Legacy Museum and National Memorial for Peace and Justice

Legacy Museum

The Legacy Museum, in Montgomery, Alabama, and the nearby National Memorial for Peace and Justice, opened on April 26, 2018. The topic of the museum is the post-slavery treatment of African Americans by whites. Rather than ending, according to Equal Justice Initiative's head Bryan Stevenson, slavery "evolved": sharecropping, Jim Crow laws, mass incarceration, convict leasing, and lynching. The museum reflects "Stevenson's view that, unlike in [post-Apartheid] South Africa or post-Nazi Germany or many other societies traumatized by history, we’ve hardly begun to grapple with ours — and so cannot yet get beyond it."[15]

National Memorial for Peace and Justice

Opened on April 26, 2018, also in Montgomery, the Memorial is intended to call attention to "an aspect of the nation's racial history that’s discussed the least," according to Equal Justice Initiative Bryan Stevenson: the 4,400 victims of "terror lynchings" black people from 1877 through 1950. "The memorial's design evokes the image of a racist hanging, featuring scores of dark metal columns suspended in the air from above. The rectangular structures, some of which lie flat on the ground and resemble graves, include the names of counties where lynchings occurred, plus dates and the names of the victims. The goal is for individual counties to claim the columns on the ground and erect their own memorials."[16][17]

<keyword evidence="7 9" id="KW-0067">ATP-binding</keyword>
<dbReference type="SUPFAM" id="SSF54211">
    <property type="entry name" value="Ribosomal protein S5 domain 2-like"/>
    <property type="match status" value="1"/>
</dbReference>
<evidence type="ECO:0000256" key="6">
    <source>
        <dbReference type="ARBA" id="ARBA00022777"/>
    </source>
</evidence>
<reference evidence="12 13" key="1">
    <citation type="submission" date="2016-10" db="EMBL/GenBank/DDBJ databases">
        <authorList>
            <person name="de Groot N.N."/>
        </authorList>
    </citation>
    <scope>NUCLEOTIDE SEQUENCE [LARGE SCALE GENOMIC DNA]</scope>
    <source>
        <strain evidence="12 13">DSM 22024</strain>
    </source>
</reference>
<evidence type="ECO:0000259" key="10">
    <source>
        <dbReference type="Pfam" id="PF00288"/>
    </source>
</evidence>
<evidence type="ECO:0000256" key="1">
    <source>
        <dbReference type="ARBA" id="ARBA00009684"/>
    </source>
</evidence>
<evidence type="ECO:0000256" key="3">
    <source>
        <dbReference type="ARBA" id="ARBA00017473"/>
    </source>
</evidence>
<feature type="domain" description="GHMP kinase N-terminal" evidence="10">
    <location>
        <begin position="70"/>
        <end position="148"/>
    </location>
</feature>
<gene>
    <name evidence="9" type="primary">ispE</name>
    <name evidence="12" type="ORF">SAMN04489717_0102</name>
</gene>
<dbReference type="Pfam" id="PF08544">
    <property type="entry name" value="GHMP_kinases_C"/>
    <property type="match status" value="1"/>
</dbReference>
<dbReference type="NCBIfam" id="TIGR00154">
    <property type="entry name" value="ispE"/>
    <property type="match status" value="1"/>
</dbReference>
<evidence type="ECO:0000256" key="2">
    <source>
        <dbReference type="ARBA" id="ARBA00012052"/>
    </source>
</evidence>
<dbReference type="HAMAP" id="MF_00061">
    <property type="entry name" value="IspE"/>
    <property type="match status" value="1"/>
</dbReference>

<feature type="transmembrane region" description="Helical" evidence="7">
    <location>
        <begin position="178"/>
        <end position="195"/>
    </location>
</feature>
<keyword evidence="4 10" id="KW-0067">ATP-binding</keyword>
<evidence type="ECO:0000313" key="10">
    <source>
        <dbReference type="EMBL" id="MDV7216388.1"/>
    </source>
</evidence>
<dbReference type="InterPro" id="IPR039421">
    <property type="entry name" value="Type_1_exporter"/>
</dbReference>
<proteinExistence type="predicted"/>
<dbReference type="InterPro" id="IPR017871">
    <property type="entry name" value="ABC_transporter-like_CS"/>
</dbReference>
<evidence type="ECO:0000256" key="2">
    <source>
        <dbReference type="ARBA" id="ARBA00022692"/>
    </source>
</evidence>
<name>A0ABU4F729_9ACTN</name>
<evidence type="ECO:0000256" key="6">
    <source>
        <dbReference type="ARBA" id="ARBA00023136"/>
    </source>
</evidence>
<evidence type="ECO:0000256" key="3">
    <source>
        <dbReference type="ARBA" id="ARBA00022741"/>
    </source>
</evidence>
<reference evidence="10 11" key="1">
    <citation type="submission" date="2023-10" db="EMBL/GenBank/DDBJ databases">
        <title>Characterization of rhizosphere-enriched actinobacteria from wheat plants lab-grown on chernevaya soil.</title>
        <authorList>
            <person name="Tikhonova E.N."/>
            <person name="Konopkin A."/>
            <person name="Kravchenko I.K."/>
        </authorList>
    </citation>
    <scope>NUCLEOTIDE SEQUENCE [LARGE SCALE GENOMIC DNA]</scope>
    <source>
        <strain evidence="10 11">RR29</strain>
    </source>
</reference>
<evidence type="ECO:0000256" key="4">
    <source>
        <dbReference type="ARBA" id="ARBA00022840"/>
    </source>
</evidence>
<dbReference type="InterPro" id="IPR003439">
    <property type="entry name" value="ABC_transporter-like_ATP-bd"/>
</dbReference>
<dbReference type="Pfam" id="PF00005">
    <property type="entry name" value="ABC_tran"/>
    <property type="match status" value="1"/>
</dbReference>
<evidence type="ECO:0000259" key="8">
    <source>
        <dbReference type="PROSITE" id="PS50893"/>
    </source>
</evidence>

Other exhibits

In 2019, the initiative cooperated with the Levine Museum of the New South in preparing their exhibit "The Legacy of Lynching: Confronting Racial Terror in America".[18]

References

  1. ^ a b c d e f Moorer, Regina (2013). "Equal Justice Initiative". Encyclopedia of Alabama. Retrieved 3 April 2015.
  2. ^ Kastrenakes, Jacob (20 May 2020). "Here are all the winners of the 2020 Webby Awards". The Verge. Retrieved 22 May 2020.
  3. ^ a b "Bryan Stevenson", 2014, EJI website; accessed 17 August 2016
  4. ^ "A new lynching memorial rewrites American history". CNN Travel. 2018-04-09. Retrieved 2018-04-12.
  5. ^ a b c d "Death in Prison Sentences for Children" Archived 2012-10-01 at the Wayback Machine, Equal Justice Initiative website
  6. ^ Hanna, Jason (3 April 2015). "Alabama inmate freed after nearly 30 years on death row". CNN. Retrieved 3 April 2015.
  7. ^ Jeffrey Toobin, "The Legacy of Lynching, on Death Row", New Yorker, 22 August 2016, pp. 38-47